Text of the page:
Kimberly Dozier is a CNN Global Affairs Analyst. She was a Council on Foreign Relations International Affairs Fellow in India in 2022, and contributed to TIME Magazine from 2019 to 2021, The Daily Beast from 2014 to 2019, and served as executive editor of The Cipher Brief, an intelligence-focused online startup, from 2017-2018.

Career highlights include 17 years as an award-winning CBS News foreign and national security correspondent, covering intelligence and counterterrorism for The Associated Press, national security for The Daily Beast; London bureau chief for CBS Radio News; and executive editor of the intelligence-focused media startup The Cipher Brief.

Dozier held the 2014-2015 Gen. Omar Bradley Chair at the U.S. Army War College, Penn State Law and Dickinson College—the first journalist and first woman in that post, sharing lessons of how media coverage shapes national security policy.

Past foreign postings include Kabul, Baghdad, Jerusalem, Islamabad, London and Cairo, covering stories including:  the post-9/11 U.S. invasion of Afghanistan; the hunt for Osama bin Laden at Tora Bora; Iraq under Saddam and the U.S. invasion that the followed; the Kosovo refugee exodus; Russian President Vladimir Putin’s first election;  violence and peacemaking in Northern Ireland; and Israeli-Palestinian peace talks.

She’s interviewed newsmakers as varied as U.S. Army Generals Stanley McChrystal, David Petraeus and H.R. McMaster, and Osama-bin-Laden-raid commander Navy SEAL Admiral Bill McRaven, to Palestinian President Yasser Arafat, Pakistani President Gen. Pervez Musharraf, and then-Afghan-Presidential candidate Ashraf Ghani.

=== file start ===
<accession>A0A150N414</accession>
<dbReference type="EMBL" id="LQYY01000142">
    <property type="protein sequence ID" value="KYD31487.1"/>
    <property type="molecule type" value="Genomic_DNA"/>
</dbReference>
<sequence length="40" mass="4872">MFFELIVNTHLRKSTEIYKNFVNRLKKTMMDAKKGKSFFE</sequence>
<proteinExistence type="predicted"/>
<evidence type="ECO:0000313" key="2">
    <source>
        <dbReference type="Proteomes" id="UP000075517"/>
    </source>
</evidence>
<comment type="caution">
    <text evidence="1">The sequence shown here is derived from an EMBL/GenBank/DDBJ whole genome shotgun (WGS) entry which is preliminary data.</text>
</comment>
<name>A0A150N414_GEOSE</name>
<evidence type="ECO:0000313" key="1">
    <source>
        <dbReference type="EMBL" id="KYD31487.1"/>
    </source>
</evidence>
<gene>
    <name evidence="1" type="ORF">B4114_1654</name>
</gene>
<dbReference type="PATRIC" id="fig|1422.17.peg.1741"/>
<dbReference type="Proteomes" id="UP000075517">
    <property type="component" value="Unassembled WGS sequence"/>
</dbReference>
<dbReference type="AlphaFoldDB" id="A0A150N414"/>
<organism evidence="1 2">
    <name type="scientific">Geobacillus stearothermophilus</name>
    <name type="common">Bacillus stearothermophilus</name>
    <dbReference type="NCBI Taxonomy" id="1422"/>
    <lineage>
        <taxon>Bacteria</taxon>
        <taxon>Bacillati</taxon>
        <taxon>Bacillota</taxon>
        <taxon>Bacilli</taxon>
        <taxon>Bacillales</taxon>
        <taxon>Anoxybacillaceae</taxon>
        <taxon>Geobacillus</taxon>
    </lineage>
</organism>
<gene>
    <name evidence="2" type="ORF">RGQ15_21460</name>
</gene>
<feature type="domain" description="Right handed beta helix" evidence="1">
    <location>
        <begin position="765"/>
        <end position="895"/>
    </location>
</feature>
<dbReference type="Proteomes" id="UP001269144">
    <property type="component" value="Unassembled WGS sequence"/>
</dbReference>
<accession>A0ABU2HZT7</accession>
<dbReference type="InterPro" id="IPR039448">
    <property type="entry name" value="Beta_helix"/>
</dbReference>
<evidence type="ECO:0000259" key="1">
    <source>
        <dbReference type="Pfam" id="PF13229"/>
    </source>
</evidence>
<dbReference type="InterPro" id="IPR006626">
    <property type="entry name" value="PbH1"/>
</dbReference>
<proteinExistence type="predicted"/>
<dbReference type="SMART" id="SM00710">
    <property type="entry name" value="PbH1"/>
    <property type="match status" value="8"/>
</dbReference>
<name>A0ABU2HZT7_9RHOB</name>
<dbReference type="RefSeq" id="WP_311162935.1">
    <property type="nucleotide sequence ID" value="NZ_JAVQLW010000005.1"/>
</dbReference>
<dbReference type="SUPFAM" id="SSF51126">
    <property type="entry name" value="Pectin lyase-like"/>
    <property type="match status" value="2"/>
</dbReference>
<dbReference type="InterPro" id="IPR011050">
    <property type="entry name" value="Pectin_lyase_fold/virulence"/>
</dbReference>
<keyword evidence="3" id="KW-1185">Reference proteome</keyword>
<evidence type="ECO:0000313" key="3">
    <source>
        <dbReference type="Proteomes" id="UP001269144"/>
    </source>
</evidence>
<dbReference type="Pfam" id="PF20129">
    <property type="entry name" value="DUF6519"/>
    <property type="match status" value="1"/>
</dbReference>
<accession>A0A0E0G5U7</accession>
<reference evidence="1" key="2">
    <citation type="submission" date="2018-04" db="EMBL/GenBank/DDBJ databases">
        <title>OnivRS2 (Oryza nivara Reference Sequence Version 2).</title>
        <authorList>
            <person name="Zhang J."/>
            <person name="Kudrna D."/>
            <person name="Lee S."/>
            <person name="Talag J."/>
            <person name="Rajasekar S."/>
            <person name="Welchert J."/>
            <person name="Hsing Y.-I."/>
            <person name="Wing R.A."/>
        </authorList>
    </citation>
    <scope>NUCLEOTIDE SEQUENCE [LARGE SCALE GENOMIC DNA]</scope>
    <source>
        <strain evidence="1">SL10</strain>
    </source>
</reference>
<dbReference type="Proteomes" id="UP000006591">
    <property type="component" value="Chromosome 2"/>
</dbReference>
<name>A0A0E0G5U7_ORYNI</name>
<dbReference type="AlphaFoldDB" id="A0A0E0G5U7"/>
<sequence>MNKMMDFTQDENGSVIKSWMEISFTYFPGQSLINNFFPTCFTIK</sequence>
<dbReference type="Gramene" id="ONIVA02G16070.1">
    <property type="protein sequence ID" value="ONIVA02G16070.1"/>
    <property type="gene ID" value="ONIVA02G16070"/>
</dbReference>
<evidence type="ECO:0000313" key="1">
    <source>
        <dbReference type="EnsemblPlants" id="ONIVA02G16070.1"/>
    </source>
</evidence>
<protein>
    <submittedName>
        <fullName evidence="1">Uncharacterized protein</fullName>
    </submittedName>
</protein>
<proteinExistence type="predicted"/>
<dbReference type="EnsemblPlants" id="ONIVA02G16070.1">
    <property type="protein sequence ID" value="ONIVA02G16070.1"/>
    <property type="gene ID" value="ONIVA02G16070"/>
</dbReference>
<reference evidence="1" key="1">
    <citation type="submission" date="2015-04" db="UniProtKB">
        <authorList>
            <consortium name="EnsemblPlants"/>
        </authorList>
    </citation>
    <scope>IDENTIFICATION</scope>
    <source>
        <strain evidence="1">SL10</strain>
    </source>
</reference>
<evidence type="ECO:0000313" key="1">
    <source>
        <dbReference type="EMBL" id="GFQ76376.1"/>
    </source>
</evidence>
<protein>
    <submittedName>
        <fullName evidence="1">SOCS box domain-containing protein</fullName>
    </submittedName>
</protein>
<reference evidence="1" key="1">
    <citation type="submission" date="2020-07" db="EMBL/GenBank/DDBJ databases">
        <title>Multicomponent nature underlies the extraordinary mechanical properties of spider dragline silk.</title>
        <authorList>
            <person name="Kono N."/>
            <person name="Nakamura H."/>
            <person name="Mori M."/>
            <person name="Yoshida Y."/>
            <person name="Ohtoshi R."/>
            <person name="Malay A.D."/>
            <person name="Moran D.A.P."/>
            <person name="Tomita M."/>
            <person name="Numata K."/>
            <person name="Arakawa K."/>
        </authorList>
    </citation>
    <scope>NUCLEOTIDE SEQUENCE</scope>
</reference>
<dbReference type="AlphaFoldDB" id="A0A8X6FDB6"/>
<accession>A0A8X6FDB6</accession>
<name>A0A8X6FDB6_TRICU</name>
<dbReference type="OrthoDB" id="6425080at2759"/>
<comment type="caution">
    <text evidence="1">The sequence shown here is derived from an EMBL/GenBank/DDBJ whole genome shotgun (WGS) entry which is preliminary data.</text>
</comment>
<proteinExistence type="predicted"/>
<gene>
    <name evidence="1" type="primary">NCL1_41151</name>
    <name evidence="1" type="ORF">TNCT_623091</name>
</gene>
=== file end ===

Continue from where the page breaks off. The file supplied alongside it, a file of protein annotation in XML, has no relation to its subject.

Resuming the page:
In Dozier’s early career as a freelance reporter in Cairo, Egypt, her work was featured in The Washington Post, The San Francisco Chronicle, Monitor Radio, and Voice of America. She anchored news programs from London for the BBC World Service and Public Radio International co-productions The World and World Update.

AP Photos, Kabul 2011


Dozier’s journalism awards include a Society for Professional Journalists Sigma Delta Chi award for CBS News coverage of troops on the home front, a Peabody Award and RTNDA/Edward R. Murrow Award for a CBS News Sunday Morning report on two women veterans who lost limbs in Iraq. She received another Edward R. Murrow Award in 2002 for team CBS radio coverage of the fall of Kabul and hunt for Osama bin Laden.

Dozier has received three American Women in Radio and Television (AWRT) Gracie Awards–in 2000, 2001 and 2002–for her radio reports on Mideast violence, Kosovo and the Afghan war, and the Grand Gracie Award in 2007 for her body of television work in Iraq.

She was the first woman journalist recognized with a National Medal of Honor Society Tex McCreary Award, for her coverage of Iraq.

Dozier received  Wellesley College’s Alumnae Achievement Award in 2020, and was recognized as the University of Virginia Distinguished Alumna in 2012. She was awarded Stevenson University’s first-ever honorary doctorate in 2008.

Dozier has spoken about surviving  the 2006 car bomb that hit her CBS News team in Baghdad before more than a hundred different audiences  — including the U.S. Naval Academy, the Naval War College, the Joint Special Operations University, the FBI Academy at Quantico, the U.S. Army War College in Carlisle, Pa., and the National Defense University in Washington, D.C, as well as her alma mater Wellesley College as graduation speaker in 2009.